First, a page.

Enter into Neth Space and you will find thoughts and reviews of books and other media that fit the general definition of speculative fiction. This includes the various genres and sub-genres of fantasy, science fiction, epic fantasy, high fantasy, hard sci-fi, soft sci-fi, new weird, magical realism, cyberpunk, urban fantasy, slipstream, horror, alternative history, SF noir, etc. Thoughts are my own, I'm certainly not a professional, just an avid reader avoiding his day job.
Thursday, December 27, 2012
Review: Zoo City by Lauren Beukes
seems I’ve been on a bit of an urban fantasy kick. I’ve read some pretty
standard contemporary urban fantasy that simply appeals to me as low-level
entertainment, I’ve read some high-end urban fantasy that invokes an old-school
feel with a fair bit of the mythic and historical thrown in, and I’ve read some
pretty awful urban fantasy, regardless of how you choose to label it. But none
was something that felt ‘new’ to me. And while being something ‘new’ is not
always a great thing and not always something to strive for, when it’s done
right, it stands out. Zoo City by
Lauren Beukes (Indiebound, Book Depository, Amazon) does that – it stands out.
re-imagined modern world, there is a plague, colloquially known as the zoo
plague. Basically, if you kill someone, you end up with a familiar animal
attached to you through some unknown dark magic. The familiar grants you a
magical ability, but it also must accompany you at all times, any pain the
familiar feels, you feel, and if it dies…well, let’s just say death is the
kindest part of what happens to you.
December is a ‘zoo’ living in the Zoo City ghetto of Johannesburg, South
Africa. Her animal is a sloth and her magic is the ability to find lost things.
She’s a recovering drug addict working to pay off her drug-fueled debt and she
makes ends meet by finding lost things and sending African spam emails. You
know what happens next – a case comes along that she doesn’t want, but the pay
it too good to pass up. The mystery is to find a lost person, something she
tries not to do. She ends up over her head as she travels through the
music/club scene of Johannesburg and things dive into the occult.
brilliance of Zoo City is in the
setting and what Beukes does with it. Africa is typically underrepresented in
SFF, especially urban fantasy, so that alone makes it a breath of fresh air.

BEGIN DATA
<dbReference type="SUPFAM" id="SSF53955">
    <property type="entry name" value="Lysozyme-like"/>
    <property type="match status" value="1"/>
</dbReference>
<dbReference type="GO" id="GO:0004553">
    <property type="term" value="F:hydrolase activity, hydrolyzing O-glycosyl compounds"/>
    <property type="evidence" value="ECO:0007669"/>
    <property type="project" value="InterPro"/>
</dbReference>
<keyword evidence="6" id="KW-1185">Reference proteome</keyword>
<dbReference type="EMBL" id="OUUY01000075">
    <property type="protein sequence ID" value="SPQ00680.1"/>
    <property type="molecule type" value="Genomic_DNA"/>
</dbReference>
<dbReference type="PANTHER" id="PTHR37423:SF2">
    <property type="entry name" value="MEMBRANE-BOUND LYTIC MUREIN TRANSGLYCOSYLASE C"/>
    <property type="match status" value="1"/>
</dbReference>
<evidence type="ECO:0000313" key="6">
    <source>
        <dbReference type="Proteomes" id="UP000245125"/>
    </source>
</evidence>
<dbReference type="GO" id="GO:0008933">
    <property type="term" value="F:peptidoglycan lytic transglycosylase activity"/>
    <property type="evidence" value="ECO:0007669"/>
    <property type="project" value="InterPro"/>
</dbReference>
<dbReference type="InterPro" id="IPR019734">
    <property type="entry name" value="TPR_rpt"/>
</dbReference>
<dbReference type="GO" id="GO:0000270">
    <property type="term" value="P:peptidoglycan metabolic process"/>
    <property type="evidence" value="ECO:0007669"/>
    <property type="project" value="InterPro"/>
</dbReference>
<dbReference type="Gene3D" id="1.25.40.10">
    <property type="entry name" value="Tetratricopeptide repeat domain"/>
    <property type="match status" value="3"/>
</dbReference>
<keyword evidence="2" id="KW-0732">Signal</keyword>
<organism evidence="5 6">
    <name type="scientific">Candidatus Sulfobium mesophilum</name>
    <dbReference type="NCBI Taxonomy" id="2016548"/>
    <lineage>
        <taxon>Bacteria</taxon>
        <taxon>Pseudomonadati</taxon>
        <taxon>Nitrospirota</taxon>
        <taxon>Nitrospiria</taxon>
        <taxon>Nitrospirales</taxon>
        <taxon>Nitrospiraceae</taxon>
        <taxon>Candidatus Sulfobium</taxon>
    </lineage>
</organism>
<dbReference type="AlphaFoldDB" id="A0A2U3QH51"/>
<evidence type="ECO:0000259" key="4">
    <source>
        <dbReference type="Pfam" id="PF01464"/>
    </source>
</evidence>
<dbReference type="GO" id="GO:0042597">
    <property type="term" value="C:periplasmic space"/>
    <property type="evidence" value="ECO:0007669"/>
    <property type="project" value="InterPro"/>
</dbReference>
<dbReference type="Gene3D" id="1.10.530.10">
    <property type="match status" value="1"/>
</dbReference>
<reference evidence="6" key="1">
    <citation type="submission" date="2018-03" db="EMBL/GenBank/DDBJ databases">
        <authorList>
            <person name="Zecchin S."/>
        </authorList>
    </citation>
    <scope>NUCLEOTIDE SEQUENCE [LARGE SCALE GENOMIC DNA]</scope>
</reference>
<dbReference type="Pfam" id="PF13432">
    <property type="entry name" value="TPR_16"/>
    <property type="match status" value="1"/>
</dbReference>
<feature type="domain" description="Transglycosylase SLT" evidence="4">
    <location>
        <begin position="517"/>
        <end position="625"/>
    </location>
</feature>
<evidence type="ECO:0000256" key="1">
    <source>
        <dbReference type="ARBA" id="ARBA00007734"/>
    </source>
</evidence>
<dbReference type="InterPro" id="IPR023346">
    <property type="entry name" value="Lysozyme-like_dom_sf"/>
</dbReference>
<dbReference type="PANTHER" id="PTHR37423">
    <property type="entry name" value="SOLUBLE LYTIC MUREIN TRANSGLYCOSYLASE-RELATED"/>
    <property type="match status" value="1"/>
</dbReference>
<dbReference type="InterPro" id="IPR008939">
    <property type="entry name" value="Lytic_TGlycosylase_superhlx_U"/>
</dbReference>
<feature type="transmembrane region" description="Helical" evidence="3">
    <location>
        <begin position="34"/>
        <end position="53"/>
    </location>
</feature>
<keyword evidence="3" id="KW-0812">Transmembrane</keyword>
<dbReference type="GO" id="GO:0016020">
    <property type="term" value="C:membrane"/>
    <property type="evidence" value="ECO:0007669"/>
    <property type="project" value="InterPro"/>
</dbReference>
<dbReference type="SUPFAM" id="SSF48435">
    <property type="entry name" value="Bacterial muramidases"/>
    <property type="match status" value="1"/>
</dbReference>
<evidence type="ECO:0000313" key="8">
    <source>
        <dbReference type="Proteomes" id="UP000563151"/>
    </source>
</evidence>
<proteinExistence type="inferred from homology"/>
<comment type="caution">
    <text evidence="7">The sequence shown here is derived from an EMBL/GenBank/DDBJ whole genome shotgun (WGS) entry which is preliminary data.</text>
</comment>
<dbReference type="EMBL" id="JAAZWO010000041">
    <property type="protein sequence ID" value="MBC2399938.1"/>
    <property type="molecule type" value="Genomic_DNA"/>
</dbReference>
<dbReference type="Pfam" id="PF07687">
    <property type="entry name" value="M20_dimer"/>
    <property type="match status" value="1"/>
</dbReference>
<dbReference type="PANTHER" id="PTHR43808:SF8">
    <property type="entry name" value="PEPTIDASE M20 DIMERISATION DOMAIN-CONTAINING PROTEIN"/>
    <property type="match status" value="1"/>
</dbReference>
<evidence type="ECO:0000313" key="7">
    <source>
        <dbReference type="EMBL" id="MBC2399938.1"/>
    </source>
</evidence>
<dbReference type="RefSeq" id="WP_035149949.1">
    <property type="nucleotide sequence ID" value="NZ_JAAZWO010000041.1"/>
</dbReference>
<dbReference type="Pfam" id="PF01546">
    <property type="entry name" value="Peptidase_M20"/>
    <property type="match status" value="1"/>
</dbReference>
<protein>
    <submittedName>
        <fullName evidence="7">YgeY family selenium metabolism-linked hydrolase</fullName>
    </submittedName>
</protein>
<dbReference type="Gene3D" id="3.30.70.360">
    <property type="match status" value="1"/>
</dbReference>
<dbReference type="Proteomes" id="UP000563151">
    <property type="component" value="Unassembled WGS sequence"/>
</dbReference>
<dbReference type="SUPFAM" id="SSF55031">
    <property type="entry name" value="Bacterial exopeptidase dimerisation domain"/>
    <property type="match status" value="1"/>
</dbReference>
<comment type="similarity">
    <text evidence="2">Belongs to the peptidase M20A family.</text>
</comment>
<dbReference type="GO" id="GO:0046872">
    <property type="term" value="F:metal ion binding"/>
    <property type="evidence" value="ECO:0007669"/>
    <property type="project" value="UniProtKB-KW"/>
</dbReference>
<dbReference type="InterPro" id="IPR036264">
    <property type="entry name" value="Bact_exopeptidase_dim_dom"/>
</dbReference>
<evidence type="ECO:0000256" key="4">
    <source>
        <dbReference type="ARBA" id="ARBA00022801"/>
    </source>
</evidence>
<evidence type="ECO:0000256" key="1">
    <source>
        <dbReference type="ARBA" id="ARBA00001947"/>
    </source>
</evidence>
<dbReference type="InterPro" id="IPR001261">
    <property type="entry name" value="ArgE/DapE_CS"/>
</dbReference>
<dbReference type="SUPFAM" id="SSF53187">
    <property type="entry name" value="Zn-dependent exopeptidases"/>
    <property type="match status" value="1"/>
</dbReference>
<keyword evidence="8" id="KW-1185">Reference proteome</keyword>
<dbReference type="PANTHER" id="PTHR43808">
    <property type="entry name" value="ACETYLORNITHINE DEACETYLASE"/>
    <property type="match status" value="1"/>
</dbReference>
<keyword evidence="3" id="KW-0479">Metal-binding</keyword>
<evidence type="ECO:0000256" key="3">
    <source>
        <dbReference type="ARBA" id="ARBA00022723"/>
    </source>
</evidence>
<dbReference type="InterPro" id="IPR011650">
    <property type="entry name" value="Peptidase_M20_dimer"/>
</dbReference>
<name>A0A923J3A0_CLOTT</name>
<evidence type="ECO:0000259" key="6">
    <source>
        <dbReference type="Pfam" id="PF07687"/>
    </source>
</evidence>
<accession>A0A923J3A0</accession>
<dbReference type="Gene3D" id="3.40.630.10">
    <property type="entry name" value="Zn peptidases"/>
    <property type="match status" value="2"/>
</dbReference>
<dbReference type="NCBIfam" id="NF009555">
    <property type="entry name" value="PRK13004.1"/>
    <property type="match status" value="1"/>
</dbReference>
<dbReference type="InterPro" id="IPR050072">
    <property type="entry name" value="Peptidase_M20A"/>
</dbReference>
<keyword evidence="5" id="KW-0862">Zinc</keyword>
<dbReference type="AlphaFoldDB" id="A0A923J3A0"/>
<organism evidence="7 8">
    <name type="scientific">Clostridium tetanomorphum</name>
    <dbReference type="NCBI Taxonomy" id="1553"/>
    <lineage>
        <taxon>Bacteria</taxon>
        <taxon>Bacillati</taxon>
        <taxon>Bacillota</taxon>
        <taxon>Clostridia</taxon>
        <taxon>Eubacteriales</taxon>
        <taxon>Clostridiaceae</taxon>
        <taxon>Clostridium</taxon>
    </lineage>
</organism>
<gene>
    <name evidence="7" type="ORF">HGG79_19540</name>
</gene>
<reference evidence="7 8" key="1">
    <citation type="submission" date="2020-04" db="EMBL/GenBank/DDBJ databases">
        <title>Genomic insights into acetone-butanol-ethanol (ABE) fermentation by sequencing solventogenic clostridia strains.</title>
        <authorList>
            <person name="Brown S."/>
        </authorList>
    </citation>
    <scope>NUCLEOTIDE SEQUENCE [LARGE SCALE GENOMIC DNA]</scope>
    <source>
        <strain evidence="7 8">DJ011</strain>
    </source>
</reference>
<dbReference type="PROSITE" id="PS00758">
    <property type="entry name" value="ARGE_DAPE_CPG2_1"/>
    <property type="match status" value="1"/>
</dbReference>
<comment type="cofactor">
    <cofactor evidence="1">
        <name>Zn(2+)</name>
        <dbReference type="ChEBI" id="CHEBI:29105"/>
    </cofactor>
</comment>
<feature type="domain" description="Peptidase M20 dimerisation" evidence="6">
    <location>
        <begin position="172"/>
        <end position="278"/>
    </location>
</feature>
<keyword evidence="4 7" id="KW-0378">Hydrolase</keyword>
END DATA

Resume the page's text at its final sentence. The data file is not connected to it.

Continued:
But the atmosphere Beukes captures makes it great – we see the suffering of an
African ghetto, but its hope and family life too. We get a hint of the truly
terrible past of refuges. We see behind that spam email and see the person
forced into writing it, and the pimp doing the forcing. We see the cost that is
inflicted on the person who takes the life of another – some are the thugs we
all envision, some regret their past, some are simply lost and scared. Beukes
subtly opens our eyes to a world that most never see – intentionally and
get worried that Zoo City is some
heavy-handed social commentary. It’s not, or it’s not just that and I certainly
wouldn’t use the term heavy-handed. At its core is a standard hard-boiled
missing person case, with a far from standard ‘private eye’ doing the digging.
It’s an introduction to Johannesburg and life in South Africa, it has a truly
unique magical ‘plague’ and it is populated by complex characters.
The book is
relatively short and moves along at a generally fast pace, though I had trouble
with some of the uneven pacing towards the middle. These pacing issues, in
combination with the a dive deep into a rather confusing occult plot kept me from
being as fully engaged in the book as I expected to be, which I find
Zoo City was a book that I had high expectations for, and for whatever
reason those expectations weren’t entirely met. As I mentioned above, some of
it is due to the pacing and some due to the direction it takes toward the end,
but from the start there was something holding me back. It’s a good book, and
in retrospect, a very good book that I find deserving of accolades it’s been
receiving. It’s great to see something like this come along and be appreciated.
So, maybe my expectations were just too high, or maybe there is some other
level that it just didn’t quite meet, but for me I can’t say that I enjoyed the
book much beyond the average. I feel like I should have enjoyed it more,
especially in retrospect, but that doesn’t change how I feel. So, I do think
that Zoo City is a great book and I
think that it’s a brilliant addition to an often stale urban fantasy. But while
I can see and appreciate what Beukes does with it, it didn’t entirely work for
me, though I can’t put my finger on exactly why. But, I’ll still happily